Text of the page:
Southwest Wake News

Holly Springs will be home to Salamanders collegiate baseball team

Coastal Plain League President Pete Bock points toward the construction site for the stadium where the Holly Springs Salamanders will play starting next year. Coach Andrew Ciencin, right, looks on during a news conference on Thursday in Holly Springs.
Coastal Plain League President Pete Bock points toward the construction site for the stadium where the Holly Springs Salamanders will play starting next year. Coach Andrew Ciencin, right, looks on during a news conference on Thursday in Holly Springs. aspecht@newsobserver.com

It just so happens that a rare, spotted amphibian lives along a creek in Holly Springs.

Soon, residents will be reminded of it a lot more frequently.

Coastal Plain League baseball officials announced Thursday that the expansion team they’re launching in Holly Springs will be known as the Salamanders.

A crowd of about 50 people laughed and applauded as league President Pete Bock revealed a poster with the team’s logo: a large, gold and blue salamander hugging stylized lettering of the team’s name.

The Salamanders will be the 15th team in the Coastal Plain League, which stretches from Petersburg, Va. to Columbia, S.C. The league features collegiate players who use the 56-game schedule to hone their skills from May to August.

The Asheboro Copperheads, Edenton Steamers and Morehead City Marlins are among the other teams in the league.

The league – which moved its corporate offices to Holly Springs from Raleigh in 2009 – agreed to expand to Holly Springs last year after the town cemented plans to build the North Main Athletic Complex, a multisport stadium with 1,800 seats. The complex will also host concerts and other amateur sports.

Bock, who announced the news from the muddy stadium construction site, said the name “Salamanders” stuck out after Holly Springs resident Joel Eaton submitted it as part of a naming contest the league held earlier this month.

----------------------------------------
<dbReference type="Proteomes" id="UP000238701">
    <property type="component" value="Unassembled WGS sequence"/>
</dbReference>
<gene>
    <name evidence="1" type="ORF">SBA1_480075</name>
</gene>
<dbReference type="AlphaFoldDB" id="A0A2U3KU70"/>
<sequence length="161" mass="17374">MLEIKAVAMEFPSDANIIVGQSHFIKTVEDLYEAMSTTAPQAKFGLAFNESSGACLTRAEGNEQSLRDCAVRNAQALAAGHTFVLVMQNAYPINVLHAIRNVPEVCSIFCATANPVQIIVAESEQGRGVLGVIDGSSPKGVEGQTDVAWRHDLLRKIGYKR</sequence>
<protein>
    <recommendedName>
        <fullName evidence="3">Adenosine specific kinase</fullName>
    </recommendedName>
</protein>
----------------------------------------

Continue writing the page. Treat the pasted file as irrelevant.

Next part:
The name became a front-runner after league officials determined that it hadn’t been used at any level of professional baseball, league Commissioner Justin Sellers said.

League officials were then sold on the name after calling the Holly Springs staff and learning that the town is home to the Eastern Tiger Salamander.

“These guys (the salamanders) have this perpetual smile on their face,” said Heather Keefer, an environmental specialist for the town. “They’re very cute and can grow up to 18 inches long.”

The salamanders are only found in six of North Carolina’s 100 counties, according to the state Department of Environment and Natural Resources. A few years ago, Holly Springs voluntarily created a 40-acre preservation area along Middle Creek to protect them.

“Not only is the name unique to baseball, it also highlights what’s unique about Holly Springs,” Sellers said.

The team plans to unveil uniforms for the Salamanders later this year and put fan merchandise on the market before the holidays. Tickets will go on sale in the next few days, and Bock said he will soon begin recruiting host families for Salamanders players.

The league likes to encourage local residents to house players for the summer, but Bock said it’s sometimes hard to find willing families before a team’s inaugural season.

“You don’t have to transport him, and you don’t have to feed him,” he said. “Make sure he’s got a place to shower and he’ll wash his own clothes. ... It is an open-hearted thing to do.”

Host families often build a lifelong relationship with players who go on to have major-league careers, Bock said.

“They go to see Zimmerman play, they stay in touch with Verlander,” Bock said, referring to Washington Nationals third baseman Ryan Zimmerman and Detroit Tigers pitcher Justin Verlander.

Zimmerman, who played for the Peninsula Pilots in Hampton, Va., in 2003, was named an All-Star and won the Gold Glove Award in 2009. Verlander, who played for the Wilson Tobs in 2002, was named MVP of the American League and won the Cy Young Award in 2011.

Bock also announced that he has assembled a Salamanders staff. Bock, who helped start the Durham Bulls in 1980 and once worked as the general manager of the Raleigh IceCaps hockey team, will co-own the Salamanders with Jerry Petitt, a hotel executive. .

Tommy Atkinson, who coached the Fayetteville SwampDogs in 2003 and recently worked as a scout for the Atlanta Braves, will be general manager.

The Salamanders will be coached by Andrew Ciencin, a former N.C. State player who last season coached the Forest City Owls to a 31-27 record.

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